Former Cincinnati Reds second baseman Brandon Phillips was once one of the games smoothest players.
He would dazzle audiences with unique plays, all while making it look like he was barely trying.
At the plate, he was consistently one of the best producers as he provided a blend of both power and average.
For many younger fans that grew up with the game, Phillips is one of the players that they will most recognize.
Give me every angle of that Brandon Phillips homer and I’ll tweet it. I love this man. pic.twitter.com/e15ybj6OSP
— Jared Carrabis (@Jared_Carrabis) September 15, 2020
Here is a look at what happened to him.
An Athletic Background
Phillips grew up in the middle of an extremely athletic-based family.
His father runs a baseball complex in Georgia, while his sister is a WNBA player and brother a professional baseball manager.
Phillips has arguably the most impressive career of them all.
He was a star player in high school, earning a reputation both around and state and the country for his talent.
This earned him a second-round nod in the 1999 MLB Draft as he was taken by the Montreal Expos.
In his first few Minor League season, Phillips performed well for being much younger than the competition.
However, in 2002 he was part of a massive trade between the Expos and then Cleveland Indians, which sent him along with Grady Sizemore and Cliff Lee in exchange for Bartolo Colon.
It was in Cleveland that he’d get his first chance at the Majors.
Phillips Has A Slow Start
In 2002, Phillips was called up to the Majors at just 22 years old.
He struggled in limited time, hitting just .258 with no home runs.
The next season wasn’t any better as his average dropped to .208 in 112 games.
This pushed the Indians to drop him back to Triple-A for the 2004 season where he hit better, but never got a true chance in the Majors.
He only appeared in 12 total games between 2004 and 2005 as the Indians never seemed to be willing to call him back up.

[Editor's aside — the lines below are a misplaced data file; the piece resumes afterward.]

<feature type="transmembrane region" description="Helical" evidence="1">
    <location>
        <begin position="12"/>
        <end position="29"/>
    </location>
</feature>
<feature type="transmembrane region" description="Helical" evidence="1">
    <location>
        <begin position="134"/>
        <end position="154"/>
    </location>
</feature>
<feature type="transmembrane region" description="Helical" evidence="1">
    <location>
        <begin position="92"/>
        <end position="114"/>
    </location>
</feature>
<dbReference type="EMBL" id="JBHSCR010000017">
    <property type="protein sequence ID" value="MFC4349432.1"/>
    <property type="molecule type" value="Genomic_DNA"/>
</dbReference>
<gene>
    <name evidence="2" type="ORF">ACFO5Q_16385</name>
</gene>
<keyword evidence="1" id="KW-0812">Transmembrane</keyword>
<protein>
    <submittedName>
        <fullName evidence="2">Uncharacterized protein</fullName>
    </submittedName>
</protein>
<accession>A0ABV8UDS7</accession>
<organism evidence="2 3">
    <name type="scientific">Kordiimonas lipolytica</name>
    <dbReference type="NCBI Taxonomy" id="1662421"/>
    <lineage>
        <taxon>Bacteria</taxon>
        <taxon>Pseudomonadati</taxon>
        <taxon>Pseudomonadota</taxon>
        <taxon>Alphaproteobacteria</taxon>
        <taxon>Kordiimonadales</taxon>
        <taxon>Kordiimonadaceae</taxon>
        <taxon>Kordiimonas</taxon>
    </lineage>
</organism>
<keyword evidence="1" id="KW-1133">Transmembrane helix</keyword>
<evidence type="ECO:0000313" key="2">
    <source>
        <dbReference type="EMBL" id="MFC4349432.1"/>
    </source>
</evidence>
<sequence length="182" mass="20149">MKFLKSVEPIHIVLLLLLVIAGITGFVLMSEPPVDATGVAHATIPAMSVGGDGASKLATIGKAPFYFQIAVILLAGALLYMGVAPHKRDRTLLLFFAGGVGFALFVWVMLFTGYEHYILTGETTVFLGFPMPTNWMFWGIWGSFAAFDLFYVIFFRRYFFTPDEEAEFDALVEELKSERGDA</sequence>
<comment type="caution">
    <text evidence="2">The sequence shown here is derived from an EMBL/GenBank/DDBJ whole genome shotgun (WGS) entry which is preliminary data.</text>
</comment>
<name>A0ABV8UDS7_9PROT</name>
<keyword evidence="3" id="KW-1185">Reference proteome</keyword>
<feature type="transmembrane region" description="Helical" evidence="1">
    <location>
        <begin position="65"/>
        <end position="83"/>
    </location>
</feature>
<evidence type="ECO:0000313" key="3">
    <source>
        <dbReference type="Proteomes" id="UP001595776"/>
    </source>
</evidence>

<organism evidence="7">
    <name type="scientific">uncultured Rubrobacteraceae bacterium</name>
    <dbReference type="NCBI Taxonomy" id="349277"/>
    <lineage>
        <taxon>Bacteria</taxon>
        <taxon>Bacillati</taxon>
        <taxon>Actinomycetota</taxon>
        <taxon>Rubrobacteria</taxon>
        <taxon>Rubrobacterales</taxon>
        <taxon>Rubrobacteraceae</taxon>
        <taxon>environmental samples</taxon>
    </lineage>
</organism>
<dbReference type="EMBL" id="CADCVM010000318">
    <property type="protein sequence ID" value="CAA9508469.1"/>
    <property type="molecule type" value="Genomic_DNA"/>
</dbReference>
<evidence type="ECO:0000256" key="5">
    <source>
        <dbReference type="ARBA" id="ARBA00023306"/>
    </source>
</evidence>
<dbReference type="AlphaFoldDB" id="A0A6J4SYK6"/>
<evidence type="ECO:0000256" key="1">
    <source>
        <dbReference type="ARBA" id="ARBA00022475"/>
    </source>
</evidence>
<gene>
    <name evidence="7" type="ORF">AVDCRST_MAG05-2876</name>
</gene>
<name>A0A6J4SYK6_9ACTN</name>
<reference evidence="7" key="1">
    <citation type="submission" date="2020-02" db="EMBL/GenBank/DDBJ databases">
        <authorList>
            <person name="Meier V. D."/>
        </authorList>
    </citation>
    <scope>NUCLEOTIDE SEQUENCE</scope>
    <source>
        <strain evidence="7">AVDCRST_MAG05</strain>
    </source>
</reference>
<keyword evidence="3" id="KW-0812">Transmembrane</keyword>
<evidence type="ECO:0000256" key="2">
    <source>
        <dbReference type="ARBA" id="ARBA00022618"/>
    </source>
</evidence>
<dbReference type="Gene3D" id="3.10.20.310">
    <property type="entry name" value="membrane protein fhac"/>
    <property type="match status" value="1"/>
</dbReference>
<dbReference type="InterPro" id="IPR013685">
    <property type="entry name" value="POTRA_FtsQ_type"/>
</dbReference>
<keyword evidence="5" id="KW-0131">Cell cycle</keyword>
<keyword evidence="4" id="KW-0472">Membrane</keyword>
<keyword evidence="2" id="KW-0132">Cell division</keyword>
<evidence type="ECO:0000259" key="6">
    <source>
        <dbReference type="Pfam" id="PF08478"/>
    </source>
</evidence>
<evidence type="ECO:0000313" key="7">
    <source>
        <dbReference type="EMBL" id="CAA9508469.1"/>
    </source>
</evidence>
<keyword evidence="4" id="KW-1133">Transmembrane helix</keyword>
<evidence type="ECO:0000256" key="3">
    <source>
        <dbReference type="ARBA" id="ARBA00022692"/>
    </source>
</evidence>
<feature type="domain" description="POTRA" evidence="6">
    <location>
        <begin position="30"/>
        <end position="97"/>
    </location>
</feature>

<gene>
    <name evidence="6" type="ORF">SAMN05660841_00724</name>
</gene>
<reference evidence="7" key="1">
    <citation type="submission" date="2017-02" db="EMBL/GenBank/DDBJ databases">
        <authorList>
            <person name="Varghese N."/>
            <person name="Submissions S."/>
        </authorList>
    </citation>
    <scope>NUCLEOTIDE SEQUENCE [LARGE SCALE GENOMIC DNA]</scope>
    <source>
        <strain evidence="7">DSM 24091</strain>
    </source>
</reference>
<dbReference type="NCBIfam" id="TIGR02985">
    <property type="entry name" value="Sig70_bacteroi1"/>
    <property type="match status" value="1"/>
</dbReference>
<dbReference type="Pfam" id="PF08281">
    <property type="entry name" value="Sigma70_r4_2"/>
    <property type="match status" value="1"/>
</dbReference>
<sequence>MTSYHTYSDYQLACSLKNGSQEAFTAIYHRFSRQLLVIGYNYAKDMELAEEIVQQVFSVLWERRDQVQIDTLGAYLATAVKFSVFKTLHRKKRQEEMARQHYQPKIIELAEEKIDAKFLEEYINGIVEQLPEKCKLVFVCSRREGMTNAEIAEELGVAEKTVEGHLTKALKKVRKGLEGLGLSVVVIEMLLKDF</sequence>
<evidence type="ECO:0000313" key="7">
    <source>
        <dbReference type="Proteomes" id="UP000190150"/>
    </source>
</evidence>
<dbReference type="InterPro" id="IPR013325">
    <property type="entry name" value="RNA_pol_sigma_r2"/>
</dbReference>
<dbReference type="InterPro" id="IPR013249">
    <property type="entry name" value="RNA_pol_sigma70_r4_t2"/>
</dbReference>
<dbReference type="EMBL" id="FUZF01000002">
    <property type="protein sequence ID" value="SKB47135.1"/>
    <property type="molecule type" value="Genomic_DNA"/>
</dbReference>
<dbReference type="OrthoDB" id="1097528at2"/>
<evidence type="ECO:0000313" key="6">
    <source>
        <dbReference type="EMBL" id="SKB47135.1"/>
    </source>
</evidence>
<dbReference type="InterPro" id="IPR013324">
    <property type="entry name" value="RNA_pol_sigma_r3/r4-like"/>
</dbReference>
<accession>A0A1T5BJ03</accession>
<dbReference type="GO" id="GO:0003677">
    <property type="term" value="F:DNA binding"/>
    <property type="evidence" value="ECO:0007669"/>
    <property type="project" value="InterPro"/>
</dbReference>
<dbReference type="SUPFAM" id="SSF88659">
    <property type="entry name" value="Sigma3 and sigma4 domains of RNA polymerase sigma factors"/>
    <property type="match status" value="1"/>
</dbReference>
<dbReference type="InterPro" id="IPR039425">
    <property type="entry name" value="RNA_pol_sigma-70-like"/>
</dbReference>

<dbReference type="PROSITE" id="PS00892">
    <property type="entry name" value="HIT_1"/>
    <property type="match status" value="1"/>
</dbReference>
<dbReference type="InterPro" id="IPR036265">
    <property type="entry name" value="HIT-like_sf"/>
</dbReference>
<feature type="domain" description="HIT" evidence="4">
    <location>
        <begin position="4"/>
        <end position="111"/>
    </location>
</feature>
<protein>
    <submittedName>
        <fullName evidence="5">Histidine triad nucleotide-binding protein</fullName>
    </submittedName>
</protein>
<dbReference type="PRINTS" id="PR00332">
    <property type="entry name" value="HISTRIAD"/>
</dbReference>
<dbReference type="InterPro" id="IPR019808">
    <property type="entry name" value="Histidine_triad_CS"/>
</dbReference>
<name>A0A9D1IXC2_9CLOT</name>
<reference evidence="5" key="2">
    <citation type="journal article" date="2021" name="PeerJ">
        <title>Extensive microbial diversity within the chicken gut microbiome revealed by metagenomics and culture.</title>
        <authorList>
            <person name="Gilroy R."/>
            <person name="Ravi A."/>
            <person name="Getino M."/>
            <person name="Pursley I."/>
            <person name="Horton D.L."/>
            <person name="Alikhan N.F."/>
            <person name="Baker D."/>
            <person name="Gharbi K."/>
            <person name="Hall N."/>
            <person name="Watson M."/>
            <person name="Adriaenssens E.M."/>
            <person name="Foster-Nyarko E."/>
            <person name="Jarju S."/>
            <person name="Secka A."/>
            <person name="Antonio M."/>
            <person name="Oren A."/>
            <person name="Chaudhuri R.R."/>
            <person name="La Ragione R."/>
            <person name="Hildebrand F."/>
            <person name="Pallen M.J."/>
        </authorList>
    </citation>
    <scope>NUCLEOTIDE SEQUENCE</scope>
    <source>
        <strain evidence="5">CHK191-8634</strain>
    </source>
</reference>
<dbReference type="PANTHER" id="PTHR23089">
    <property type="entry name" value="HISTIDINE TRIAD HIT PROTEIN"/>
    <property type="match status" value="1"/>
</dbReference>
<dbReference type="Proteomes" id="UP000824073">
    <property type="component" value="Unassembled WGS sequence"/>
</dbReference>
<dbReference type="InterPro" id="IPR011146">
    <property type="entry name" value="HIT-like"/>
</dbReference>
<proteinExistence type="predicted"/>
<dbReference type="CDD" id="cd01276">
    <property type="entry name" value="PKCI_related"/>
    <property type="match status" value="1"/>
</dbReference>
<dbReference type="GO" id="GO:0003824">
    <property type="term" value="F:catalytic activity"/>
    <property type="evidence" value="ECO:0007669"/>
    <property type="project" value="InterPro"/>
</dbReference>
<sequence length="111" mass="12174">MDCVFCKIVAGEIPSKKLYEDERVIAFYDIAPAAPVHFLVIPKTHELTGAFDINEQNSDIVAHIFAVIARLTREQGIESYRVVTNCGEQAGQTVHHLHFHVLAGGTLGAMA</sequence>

Finally, the organization seemed to be tired of waiting for Phillips to take the next step as they decided to trade him to the Reds in April of 2006.
On this date (April 1) in 2006, #Indians designated infielder Brandon Phillips for assignment. The Indians then had until 2 p.m. EDT on April 7, 2006, to place Phillips on waivers or to trade him.
— Steven Sharp (@TheStevenSharp) April 2, 2020
The change of scenery is all that he needed, as Phillips burst onto the scene in 2006.
He became the team’s starting second baseman and posted a .276 average in 149 games, adding 17 home runs and 25 steals.
The best season of his career came the very next season, as he slugged a career-high 30 home runs and hit .288.
In a span of just two years, Phillips established himself as one of the game’s best second baseman.
For the rest of his career, Phillips continued putting up standout numbers.
From 2006-2017 he hit at least 11 home runs in all but one season, while never having an average below .261.
— Cincinnati Reds (@Reds) July 15, 2021
At the same time, he won four Gold Glove Awards and made three All-Star appearances.
These numbers earned him the nickname “DatDude,” as his smoothness in the field and at the plate gave him a larger-than-life feeling.
Unfortunately, the Reds were only able to make it to the postseason twice while Phillips was there, giving a small sample-size for his October performances.
That being said, he did post a .325 average with two home runs in nine games.
With his MLB career seemingly ending in 2018 after a short stint with the Boston Red Sox, Phillips had one of the most underrated careers.
Brandon Phillips, a three-time All-Star and four-time Gold Glover, spent all of the 2018 season in the minors until today. The 37-year-old just hit a go-ahead two-run, two-out homer to give the Red Sox a 9-8 lead over his former team. This is how that home run felt. pic.twitter.com/WxX0gPgpmg
— Gabriel Baumgaertner (@gbaumgaertner) September 5, 2018
He finished with 2,029 hits, 211 home runs, 209 stolen bases and a .275 batting average.
These are standout numbers from someone that was given up on early in his career for lack of production.
Though he never officially retired, it is likely that Phillips will never play another game in the Majors.
While his numbers fall short of being Hall of Fame worthy, they deserve respect on the historical level.
Phillips Remains In Baseball
After leaving MLB, Phillips has remained around the sport.
He has jumped around to different professional independent organizations to continue playing baseball.
His first was with a team in Mexico, where he played in 36 games during the 2019 season.
From there, he went to an independent league team in the same year for a short stint.
In 2021, at 40 years old, he played 54 games for the Lexington Legends and hit 14 home runs with a .276 average.
Brandon Phillips is still playing and he’s flipping his bat to the moon pic.twitter.com/4EExIDG11p
— Jomboy Media (@JomboyMedia) May 24, 2021
Those are impressive numbers, as Phillips is showing that he can continue to play well even as he begins to age.
Perhaps there is an off-chance where Phillips makes some kind of late run to return to MLB, but that remains to be seen.
Whether or not that happens, he will be remembered by baseball fans for years to come for the comfort he played with at such a high level.